Thursday, 9 March 2023,
18:00 to 19:30
Waterfront Building, University of Suffolk, Neptune Quay, Ipswich, IP4 1QJ
Since the first decade of the 21st Century, the traditional education systems that most of us grew up with have been going through a quiet but significant revolution. In this respect, one of the most obvious examples of this development was demonstrated during the recent global pandemic and the lockdowns of 2020-2022.
Notably, for a great many students during that period, for the very first time, the digital delivery of education services became the default means by which they received their education. However, it is important to note that the ability to provide education in the only way that was legally viable and socially acceptable, at that time, was the result of academic and commercial partnerships and investments that date back to the early 2000s. And in this respect, the development of these kinds of digital services was part of a far wider cross-sectoral and cross-disciplinary set of efforts from academic, commercial and government partners to harness the full potential of digital technologies to reorganize and optimize the ways in which we teach and learn.
However, while most commentators do now acknowledge this ongoing revolution in education, there is still a vibrant debate about precisely what might be changed as a result of the pivot to digital strategies and what should not be changed. In this lecture then, I will set out a notional vision for Education in 2035 consider which of our current approaches in education can be further usefully enhanced and optimized by digital technologies and hybrid strategies. At the same time, drawing from the experiences gained from the development of online education services at all levels, I will look at some of the challenges and considerations that have to be taken into account for the successful planning of future services.
Sara is Director of the Digital Futures Institute. Working with colleagues, the Institute will develop focus areas such as digital education, environment, ICT, health and security. As BT Professor and Director of the DigiTech Centre, Sara is looking to deepen the University’s partnerships and programmes with BT and the ICT cluster of 155 companies based at Adastral Park.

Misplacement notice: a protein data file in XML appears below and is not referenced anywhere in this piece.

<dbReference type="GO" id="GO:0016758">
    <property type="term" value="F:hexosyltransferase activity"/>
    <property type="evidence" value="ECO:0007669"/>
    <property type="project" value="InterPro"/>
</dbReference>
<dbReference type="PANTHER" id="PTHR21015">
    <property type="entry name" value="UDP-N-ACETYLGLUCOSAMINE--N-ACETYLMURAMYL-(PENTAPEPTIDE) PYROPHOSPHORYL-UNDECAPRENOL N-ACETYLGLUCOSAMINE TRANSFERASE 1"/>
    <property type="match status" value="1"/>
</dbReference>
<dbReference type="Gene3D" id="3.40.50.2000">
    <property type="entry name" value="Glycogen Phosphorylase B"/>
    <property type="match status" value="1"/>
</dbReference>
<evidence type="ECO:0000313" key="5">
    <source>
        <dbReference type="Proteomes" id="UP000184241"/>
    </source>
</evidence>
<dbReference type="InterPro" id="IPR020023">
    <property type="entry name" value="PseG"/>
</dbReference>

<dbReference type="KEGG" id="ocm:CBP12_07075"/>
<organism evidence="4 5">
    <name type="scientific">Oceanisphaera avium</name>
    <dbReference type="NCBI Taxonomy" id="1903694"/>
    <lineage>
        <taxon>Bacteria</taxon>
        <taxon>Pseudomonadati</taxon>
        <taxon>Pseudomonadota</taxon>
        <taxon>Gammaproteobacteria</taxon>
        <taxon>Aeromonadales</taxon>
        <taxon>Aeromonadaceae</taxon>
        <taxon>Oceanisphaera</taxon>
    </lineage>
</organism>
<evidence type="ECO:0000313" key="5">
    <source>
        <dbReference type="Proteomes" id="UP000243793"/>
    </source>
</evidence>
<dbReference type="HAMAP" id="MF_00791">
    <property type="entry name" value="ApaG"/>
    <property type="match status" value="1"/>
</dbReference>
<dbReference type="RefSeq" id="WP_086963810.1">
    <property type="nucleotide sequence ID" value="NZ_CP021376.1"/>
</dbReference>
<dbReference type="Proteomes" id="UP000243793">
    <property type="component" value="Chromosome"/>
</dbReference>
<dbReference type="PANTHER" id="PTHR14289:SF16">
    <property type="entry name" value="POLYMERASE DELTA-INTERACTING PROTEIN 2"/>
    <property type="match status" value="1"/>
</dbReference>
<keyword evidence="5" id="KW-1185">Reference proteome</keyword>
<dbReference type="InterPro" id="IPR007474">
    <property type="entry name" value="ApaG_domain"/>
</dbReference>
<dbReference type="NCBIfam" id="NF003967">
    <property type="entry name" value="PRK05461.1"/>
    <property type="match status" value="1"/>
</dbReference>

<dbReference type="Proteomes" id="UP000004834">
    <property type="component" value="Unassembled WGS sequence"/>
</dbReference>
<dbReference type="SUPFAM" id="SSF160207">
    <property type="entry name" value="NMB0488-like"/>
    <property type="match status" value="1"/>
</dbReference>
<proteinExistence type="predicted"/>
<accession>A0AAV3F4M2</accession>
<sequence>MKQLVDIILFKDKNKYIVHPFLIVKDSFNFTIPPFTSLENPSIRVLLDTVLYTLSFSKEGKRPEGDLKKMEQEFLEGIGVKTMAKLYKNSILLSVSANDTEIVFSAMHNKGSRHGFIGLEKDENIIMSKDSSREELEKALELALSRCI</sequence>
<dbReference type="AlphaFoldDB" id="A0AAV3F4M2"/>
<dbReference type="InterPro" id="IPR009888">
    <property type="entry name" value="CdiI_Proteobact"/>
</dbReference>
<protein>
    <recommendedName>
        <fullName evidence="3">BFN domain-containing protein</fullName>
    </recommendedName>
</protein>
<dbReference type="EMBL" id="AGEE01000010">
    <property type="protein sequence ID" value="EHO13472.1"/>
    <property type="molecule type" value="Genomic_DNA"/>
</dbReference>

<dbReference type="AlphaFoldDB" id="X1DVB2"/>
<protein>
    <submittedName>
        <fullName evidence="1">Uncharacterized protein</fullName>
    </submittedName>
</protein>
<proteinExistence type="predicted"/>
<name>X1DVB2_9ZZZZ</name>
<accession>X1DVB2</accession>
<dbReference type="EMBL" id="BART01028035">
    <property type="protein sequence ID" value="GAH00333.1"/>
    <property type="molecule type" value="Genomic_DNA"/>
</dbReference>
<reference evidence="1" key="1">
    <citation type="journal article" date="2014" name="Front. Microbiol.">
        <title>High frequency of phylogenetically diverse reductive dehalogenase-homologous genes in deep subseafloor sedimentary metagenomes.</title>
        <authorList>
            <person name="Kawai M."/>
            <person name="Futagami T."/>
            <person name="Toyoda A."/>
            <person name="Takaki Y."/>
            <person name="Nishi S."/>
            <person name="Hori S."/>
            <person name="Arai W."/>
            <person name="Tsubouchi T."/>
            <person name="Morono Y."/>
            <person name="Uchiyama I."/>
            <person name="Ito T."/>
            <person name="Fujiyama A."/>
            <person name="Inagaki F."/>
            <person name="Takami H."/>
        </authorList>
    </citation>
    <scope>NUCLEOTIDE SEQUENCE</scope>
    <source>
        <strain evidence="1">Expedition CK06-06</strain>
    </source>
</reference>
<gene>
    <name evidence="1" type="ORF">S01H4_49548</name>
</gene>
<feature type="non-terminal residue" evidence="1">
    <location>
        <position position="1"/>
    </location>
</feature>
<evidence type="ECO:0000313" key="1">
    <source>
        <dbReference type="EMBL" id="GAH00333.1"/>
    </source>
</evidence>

With her Doctoral research in Data Science, Sara’s work has always been cross-disciplinary, initially focusing on understanding how institutions work with respect to digital processes and systems. This set up an interest in understanding natural human computer interfaces and game-based reward and feedback systems, which she explored in her work at the London Knowledge Lab (University of London, now UCL) and the Serious Games Institute (Coventry University). There, Sara was generously supported by Engineering and Physical Sciences Research Council (EPSRC), European Commission and a range of regional and national funders, addressing research questions around efficacy, natural interfaces, and accelerated learning.
The work was often applied and impactful centring upon systemic improvements through policy and strategy, sectoral development through clusters (ICT and Manufacturing), innovations in education, health and wellbeing and regional growth.
In addition to completing 81 research, development, and knowledge transfer projects, over the period, Sara has developed virtual software applications and demonstrators and three platforms and was fortunate to be a Scientific Coordinator of a large EC-funded network of excellence. Through firsts in field in the new field of serious games and with a deep engagement with digital education, Sara’s models and frameworks, papers, books, case studies and applications led to significant impact regionally, nationally, and internationally.
This work placed Sara well to move into executive roles in the UK and Australia where she was able to apply the lessons learnt from research with significant benefits for students, executives, and Boards, as well as other stakeholders. Through applying the models and approaches developed, Sara was able to become adept at adapting organisations, systems, and processes to digitisation with clear improvements and outcomes. In the recent period, as an AIM-company listed Director, Sara has developed end-to-end systems working with local authorities, a network of universities and contributing to government consultations. Sara holds fellowships with the Royal Society of Arts, Business Excellence Institute, and the Higher Education Academy.
The lecture commences at 18:00, with teas and coffees from 17:30.